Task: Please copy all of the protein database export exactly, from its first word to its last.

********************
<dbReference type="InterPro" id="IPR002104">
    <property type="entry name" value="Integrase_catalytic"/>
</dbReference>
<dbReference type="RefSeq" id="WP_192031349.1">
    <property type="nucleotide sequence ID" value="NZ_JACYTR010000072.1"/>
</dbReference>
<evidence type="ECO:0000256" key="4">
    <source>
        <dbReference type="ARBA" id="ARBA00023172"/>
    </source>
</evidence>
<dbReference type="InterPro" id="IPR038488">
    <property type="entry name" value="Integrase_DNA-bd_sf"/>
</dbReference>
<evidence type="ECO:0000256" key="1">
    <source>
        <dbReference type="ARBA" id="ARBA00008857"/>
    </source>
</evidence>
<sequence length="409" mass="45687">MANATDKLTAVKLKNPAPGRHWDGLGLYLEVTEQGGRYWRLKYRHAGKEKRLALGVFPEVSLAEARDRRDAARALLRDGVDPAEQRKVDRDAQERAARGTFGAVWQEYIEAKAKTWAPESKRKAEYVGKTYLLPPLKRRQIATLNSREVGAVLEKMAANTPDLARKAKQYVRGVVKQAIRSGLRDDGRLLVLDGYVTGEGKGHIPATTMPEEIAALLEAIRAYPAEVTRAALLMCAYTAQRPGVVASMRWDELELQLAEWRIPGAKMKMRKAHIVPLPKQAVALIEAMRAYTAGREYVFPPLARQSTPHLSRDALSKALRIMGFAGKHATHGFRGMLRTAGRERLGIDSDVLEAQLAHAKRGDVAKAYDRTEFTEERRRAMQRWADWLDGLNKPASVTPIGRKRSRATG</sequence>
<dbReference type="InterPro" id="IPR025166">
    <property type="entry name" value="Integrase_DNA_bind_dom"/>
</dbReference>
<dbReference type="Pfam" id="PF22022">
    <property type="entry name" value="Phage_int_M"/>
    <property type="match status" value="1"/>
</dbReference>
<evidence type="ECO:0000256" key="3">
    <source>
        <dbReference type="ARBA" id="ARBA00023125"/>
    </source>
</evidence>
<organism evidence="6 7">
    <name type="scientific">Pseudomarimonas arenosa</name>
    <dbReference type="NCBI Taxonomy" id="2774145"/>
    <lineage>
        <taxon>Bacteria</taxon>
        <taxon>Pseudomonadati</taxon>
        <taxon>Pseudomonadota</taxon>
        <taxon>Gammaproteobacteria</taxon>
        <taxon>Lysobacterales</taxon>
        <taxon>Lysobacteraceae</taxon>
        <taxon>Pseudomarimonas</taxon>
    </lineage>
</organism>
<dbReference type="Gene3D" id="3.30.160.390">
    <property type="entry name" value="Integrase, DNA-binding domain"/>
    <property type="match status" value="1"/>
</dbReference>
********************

<dbReference type="InterPro" id="IPR002104">
    <property type="entry name" value="Integrase_catalytic"/>
</dbReference>
<dbReference type="RefSeq" id="WP_192031349.1">
    <property type="nucleotide sequence ID" value="NZ_JACYTR010000072.1"/>
</dbReference>
<evidence type="ECO:0000256" key="4">
    <source>
        <dbReference type="ARBA" id="ARBA00023172"/>
    </source>
</evidence>
<dbReference type="InterPro" id="IPR038488">
    <property type="entry name" value="Integrase_DNA-bd_sf"/>
</dbReference>
<evidence type="ECO:0000256" key="1">
    <source>
        <dbReference type="ARBA" id="ARBA00008857"/>
    </source>
</evidence>
<sequence length="409" mass="45687">MANATDKLTAVKLKNPAPGRHWDGLGLYLEVTEQGGRYWRLKYRHAGKEKRLALGVFPEVSLAEARDRRDAARALLRDGVDPAEQRKVDRDAQERAARGTFGAVWQEYIEAKAKTWAPESKRKAEYVGKTYLLPPLKRRQIATLNSREVGAVLEKMAANTPDLARKAKQYVRGVVKQAIRSGLRDDGRLLVLDGYVTGEGKGHIPATTMPEEIAALLEAIRAYPAEVTRAALLMCAYTAQRPGVVASMRWDELELQLAEWRIPGAKMKMRKAHIVPLPKQAVALIEAMRAYTAGREYVFPPLARQSTPHLSRDALSKALRIMGFAGKHATHGFRGMLRTAGRERLGIDSDVLEAQLAHAKRGDVAKAYDRTEFTEERRRAMQRWADWLDGLNKPASVTPIGRKRSRATG</sequence>
<dbReference type="InterPro" id="IPR025166">
    <property type="entry name" value="Integrase_DNA_bind_dom"/>
</dbReference>
<dbReference type="Pfam" id="PF22022">
    <property type="entry name" value="Phage_int_M"/>
    <property type="match status" value="1"/>
</dbReference>
<evidence type="ECO:0000256" key="3">
    <source>
        <dbReference type="ARBA" id="ARBA00023125"/>
    </source>
</evidence>
<organism evidence="6 7">
    <name type="scientific">Pseudomarimonas arenosa</name>
    <dbReference type="NCBI Taxonomy" id="2774145"/>
    <lineage>
        <taxon>Bacteria</taxon>
        <taxon>Pseudomonadati</taxon>
        <taxon>Pseudomonadota</taxon>
        <taxon>Gammaproteobacteria</taxon>
        <taxon>Lysobacterales</taxon>
        <taxon>Lysobacteraceae</taxon>
        <taxon>Pseudomarimonas</taxon>
    </lineage>
</organism>
<dbReference type="Gene3D" id="3.30.160.390">
    <property type="entry name" value="Integrase, DNA-binding domain"/>
    <property type="match status" value="1"/>
</dbReference>